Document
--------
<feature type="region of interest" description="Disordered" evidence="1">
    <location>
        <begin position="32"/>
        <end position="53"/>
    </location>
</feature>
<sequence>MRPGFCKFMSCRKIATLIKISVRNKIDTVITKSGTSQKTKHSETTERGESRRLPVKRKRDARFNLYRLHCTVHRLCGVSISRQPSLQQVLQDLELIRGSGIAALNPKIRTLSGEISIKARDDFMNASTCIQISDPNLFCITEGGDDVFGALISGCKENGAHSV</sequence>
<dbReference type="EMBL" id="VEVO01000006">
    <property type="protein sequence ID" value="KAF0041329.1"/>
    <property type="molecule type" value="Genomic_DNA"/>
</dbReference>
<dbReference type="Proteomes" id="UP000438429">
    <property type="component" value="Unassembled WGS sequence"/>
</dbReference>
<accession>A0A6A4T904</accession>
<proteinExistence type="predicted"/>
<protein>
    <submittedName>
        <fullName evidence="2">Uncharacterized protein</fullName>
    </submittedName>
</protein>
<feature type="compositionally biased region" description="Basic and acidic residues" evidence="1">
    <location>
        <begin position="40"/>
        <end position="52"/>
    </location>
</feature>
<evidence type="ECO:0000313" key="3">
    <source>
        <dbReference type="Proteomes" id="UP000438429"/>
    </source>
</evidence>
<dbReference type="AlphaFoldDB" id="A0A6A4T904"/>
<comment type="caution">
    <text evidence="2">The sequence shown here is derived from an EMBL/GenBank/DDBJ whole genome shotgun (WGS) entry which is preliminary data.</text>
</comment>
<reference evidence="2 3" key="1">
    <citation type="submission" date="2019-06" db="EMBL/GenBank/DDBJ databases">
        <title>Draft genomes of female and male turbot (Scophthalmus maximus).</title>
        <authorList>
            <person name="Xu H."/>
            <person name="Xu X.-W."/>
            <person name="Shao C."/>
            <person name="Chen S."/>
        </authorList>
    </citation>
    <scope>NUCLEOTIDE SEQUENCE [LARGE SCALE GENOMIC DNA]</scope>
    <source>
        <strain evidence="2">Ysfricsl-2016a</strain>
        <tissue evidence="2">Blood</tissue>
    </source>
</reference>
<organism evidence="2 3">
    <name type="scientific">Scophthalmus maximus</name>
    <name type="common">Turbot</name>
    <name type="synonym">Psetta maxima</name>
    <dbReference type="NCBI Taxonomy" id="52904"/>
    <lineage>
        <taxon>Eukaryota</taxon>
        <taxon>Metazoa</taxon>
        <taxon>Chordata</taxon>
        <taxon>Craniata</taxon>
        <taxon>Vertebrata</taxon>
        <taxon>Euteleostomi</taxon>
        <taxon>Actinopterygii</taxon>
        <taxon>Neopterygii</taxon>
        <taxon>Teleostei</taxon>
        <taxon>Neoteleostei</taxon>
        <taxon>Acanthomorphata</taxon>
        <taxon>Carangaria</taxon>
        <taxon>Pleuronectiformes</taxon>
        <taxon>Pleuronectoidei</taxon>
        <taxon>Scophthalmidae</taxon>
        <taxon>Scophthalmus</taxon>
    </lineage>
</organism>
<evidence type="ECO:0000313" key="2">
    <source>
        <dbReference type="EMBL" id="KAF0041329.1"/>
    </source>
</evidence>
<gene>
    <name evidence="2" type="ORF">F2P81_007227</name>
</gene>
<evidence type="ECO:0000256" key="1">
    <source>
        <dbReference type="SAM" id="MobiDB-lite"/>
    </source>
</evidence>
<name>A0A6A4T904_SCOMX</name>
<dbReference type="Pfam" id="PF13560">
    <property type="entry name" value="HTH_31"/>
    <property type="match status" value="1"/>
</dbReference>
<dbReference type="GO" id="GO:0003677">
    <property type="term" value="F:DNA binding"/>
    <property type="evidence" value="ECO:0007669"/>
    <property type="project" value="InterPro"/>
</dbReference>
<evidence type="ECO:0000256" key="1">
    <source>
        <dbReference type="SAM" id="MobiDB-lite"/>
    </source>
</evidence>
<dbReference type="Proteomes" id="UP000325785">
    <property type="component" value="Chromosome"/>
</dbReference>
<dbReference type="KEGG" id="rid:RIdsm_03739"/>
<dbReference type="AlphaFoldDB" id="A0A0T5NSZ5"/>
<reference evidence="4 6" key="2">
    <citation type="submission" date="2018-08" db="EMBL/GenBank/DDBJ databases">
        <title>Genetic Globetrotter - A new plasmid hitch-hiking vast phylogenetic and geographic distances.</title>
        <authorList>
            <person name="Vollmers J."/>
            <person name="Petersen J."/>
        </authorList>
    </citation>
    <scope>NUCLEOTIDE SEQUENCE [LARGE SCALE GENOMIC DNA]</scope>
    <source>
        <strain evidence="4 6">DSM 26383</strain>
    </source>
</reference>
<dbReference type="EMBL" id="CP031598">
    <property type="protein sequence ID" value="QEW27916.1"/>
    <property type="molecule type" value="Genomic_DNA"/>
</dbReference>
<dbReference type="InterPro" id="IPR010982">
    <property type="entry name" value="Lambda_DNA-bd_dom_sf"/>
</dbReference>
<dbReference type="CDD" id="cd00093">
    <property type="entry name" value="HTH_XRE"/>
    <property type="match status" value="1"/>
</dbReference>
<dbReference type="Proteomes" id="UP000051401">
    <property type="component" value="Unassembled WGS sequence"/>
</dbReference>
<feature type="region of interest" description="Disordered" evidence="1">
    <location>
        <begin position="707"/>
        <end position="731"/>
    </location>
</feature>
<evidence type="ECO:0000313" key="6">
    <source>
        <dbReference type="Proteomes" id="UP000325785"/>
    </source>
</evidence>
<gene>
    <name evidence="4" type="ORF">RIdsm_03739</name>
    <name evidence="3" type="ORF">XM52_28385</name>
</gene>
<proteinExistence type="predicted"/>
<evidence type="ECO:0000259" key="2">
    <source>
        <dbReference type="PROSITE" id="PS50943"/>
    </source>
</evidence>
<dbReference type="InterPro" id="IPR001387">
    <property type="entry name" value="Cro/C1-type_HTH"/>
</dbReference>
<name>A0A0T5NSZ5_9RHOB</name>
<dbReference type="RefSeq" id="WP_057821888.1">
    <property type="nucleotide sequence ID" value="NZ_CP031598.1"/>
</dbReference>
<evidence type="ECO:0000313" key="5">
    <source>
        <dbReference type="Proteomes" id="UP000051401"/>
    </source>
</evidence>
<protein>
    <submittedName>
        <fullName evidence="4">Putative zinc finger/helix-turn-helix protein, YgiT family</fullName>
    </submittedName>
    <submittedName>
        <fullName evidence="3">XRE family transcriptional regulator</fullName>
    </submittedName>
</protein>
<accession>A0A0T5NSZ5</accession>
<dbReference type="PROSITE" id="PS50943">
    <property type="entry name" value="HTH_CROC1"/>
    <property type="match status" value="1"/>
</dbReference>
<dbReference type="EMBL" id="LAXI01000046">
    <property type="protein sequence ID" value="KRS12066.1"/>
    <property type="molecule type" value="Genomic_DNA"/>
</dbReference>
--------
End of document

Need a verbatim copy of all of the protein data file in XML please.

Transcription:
<feature type="region of interest" description="Disordered" evidence="1">
    <location>
        <begin position="32"/>
        <end position="53"/>
    </location>
</feature>
<sequence>MRPGFCKFMSCRKIATLIKISVRNKIDTVITKSGTSQKTKHSETTERGESRRLPVKRKRDARFNLYRLHCTVHRLCGVSISRQPSLQQVLQDLELIRGSGIAALNPKIRTLSGEISIKARDDFMNASTCIQISDPNLFCITEGGDDVFGALISGCKENGAHSV</sequence>
<dbReference type="EMBL" id="VEVO01000006">
    <property type="protein sequence ID" value="KAF0041329.1"/>
    <property type="molecule type" value="Genomic_DNA"/>
</dbReference>
<dbReference type="Proteomes" id="UP000438429">
    <property type="component" value="Unassembled WGS sequence"/>
</dbReference>
<accession>A0A6A4T904</accession>
<proteinExistence type="predicted"/>
<protein>
    <submittedName>
        <fullName evidence="2">Uncharacterized protein</fullName>
    </submittedName>
</protein>
<feature type="compositionally biased region" description="Basic and acidic residues" evidence="1">
    <location>
        <begin position="40"/>
        <end position="52"/>
    </location>
</feature>
<evidence type="ECO:0000313" key="3">
    <source>
        <dbReference type="Proteomes" id="UP000438429"/>
    </source>
</evidence>
<dbReference type="AlphaFoldDB" id="A0A6A4T904"/>
<comment type="caution">
    <text evidence="2">The sequence shown here is derived from an EMBL/GenBank/DDBJ whole genome shotgun (WGS) entry which is preliminary data.</text>
</comment>
<reference evidence="2 3" key="1">
    <citation type="submission" date="2019-06" db="EMBL/GenBank/DDBJ databases">
        <title>Draft genomes of female and male turbot (Scophthalmus maximus).</title>
        <authorList>
            <person name="Xu H."/>
            <person name="Xu X.-W."/>
            <person name="Shao C."/>
            <person name="Chen S."/>
        </authorList>
    </citation>
    <scope>NUCLEOTIDE SEQUENCE [LARGE SCALE GENOMIC DNA]</scope>
    <source>
        <strain evidence="2">Ysfricsl-2016a</strain>
        <tissue evidence="2">Blood</tissue>
    </source>
</reference>
<organism evidence="2 3">
    <name type="scientific">Scophthalmus maximus</name>
    <name type="common">Turbot</name>
    <name type="synonym">Psetta maxima</name>
    <dbReference type="NCBI Taxonomy" id="52904"/>
    <lineage>
        <taxon>Eukaryota</taxon>
        <taxon>Metazoa</taxon>
        <taxon>Chordata</taxon>
        <taxon>Craniata</taxon>
        <taxon>Vertebrata</taxon>
        <taxon>Euteleostomi</taxon>
        <taxon>Actinopterygii</taxon>
        <taxon>Neopterygii</taxon>
        <taxon>Teleostei</taxon>
        <taxon>Neoteleostei</taxon>
        <taxon>Acanthomorphata</taxon>
        <taxon>Carangaria</taxon>
        <taxon>Pleuronectiformes</taxon>
        <taxon>Pleuronectoidei</taxon>
        <taxon>Scophthalmidae</taxon>
        <taxon>Scophthalmus</taxon>
    </lineage>
</organism>
<evidence type="ECO:0000313" key="2">
    <source>
        <dbReference type="EMBL" id="KAF0041329.1"/>
    </source>
</evidence>
<gene>
    <name evidence="2" type="ORF">F2P81_007227</name>
</gene>
<evidence type="ECO:0000256" key="1">
    <source>
        <dbReference type="SAM" id="MobiDB-lite"/>
    </source>
</evidence>
<name>A0A6A4T904_SCOMX</name>
<dbReference type="Pfam" id="PF13560">
    <property type="entry name" value="HTH_31"/>
    <property type="match status" value="1"/>
</dbReference>
<dbReference type="GO" id="GO:0003677">
    <property type="term" value="F:DNA binding"/>
    <property type="evidence" value="ECO:0007669"/>
    <property type="project" value="InterPro"/>
</dbReference>
<evidence type="ECO:0000256" key="1">
    <source>
        <dbReference type="SAM" id="MobiDB-lite"/>
    </source>
</evidence>
<dbReference type="Proteomes" id="UP000325785">
    <property type="component" value="Chromosome"/>
</dbReference>
<dbReference type="KEGG" id="rid:RIdsm_03739"/>
<dbReference type="AlphaFoldDB" id="A0A0T5NSZ5"/>
<reference evidence="4 6" key="2">
    <citation type="submission" date="2018-08" db="EMBL/GenBank/DDBJ databases">
        <title>Genetic Globetrotter - A new plasmid hitch-hiking vast phylogenetic and geographic distances.</title>
        <authorList>
            <person name="Vollmers J."/>
            <person name="Petersen J."/>
        </authorList>
    </citation>
    <scope>NUCLEOTIDE SEQUENCE [LARGE SCALE GENOMIC DNA]</scope>
    <source>
        <strain evidence="4 6">DSM 26383</strain>
    </source>
</reference>
<dbReference type="EMBL" id="CP031598">
    <property type="protein sequence ID" value="QEW27916.1"/>
    <property type="molecule type" value="Genomic_DNA"/>
</dbReference>
<dbReference type="InterPro" id="IPR010982">
    <property type="entry name" value="Lambda_DNA-bd_dom_sf"/>
</dbReference>
<dbReference type="CDD" id="cd00093">
    <property type="entry name" value="HTH_XRE"/>
    <property type="match status" value="1"/>
</dbReference>
<dbReference type="Proteomes" id="UP000051401">
    <property type="component" value="Unassembled WGS sequence"/>
</dbReference>
<feature type="region of interest" description="Disordered" evidence="1">
    <location>
        <begin position="707"/>
        <end position="731"/>
    </location>
</feature>
<evidence type="ECO:0000313" key="6">
    <source>
        <dbReference type="Proteomes" id="UP000325785"/>
    </source>
</evidence>
<gene>
    <name evidence="4" type="ORF">RIdsm_03739</name>
    <name evidence="3" type="ORF">XM52_28385</name>
</gene>
<proteinExistence type="predicted"/>
<evidence type="ECO:0000259" key="2">
    <source>
        <dbReference type="PROSITE" id="PS50943"/>
    </source>
</evidence>
<dbReference type="InterPro" id="IPR001387">
    <property type="entry name" value="Cro/C1-type_HTH"/>
</dbReference>
<name>A0A0T5NSZ5_9RHOB</name>
<dbReference type="RefSeq" id="WP_057821888.1">
    <property type="nucleotide sequence ID" value="NZ_CP031598.1"/>
</dbReference>
<evidence type="ECO:0000313" key="5">
    <source>
        <dbReference type="Proteomes" id="UP000051401"/>
    </source>
</evidence>
<protein>
    <submittedName>
        <fullName evidence="4">Putative zinc finger/helix-turn-helix protein, YgiT family</fullName>
    </submittedName>
    <submittedName>
        <fullName evidence="3">XRE family transcriptional regulator</fullName>
    </submittedName>
</protein>
<accession>A0A0T5NSZ5</accession>
<dbReference type="PROSITE" id="PS50943">
    <property type="entry name" value="HTH_CROC1"/>
    <property type="match status" value="1"/>
</dbReference>
<dbReference type="EMBL" id="LAXI01000046">
    <property type="protein sequence ID" value="KRS12066.1"/>
    <property type="molecule type" value="Genomic_DNA"/>
</dbReference>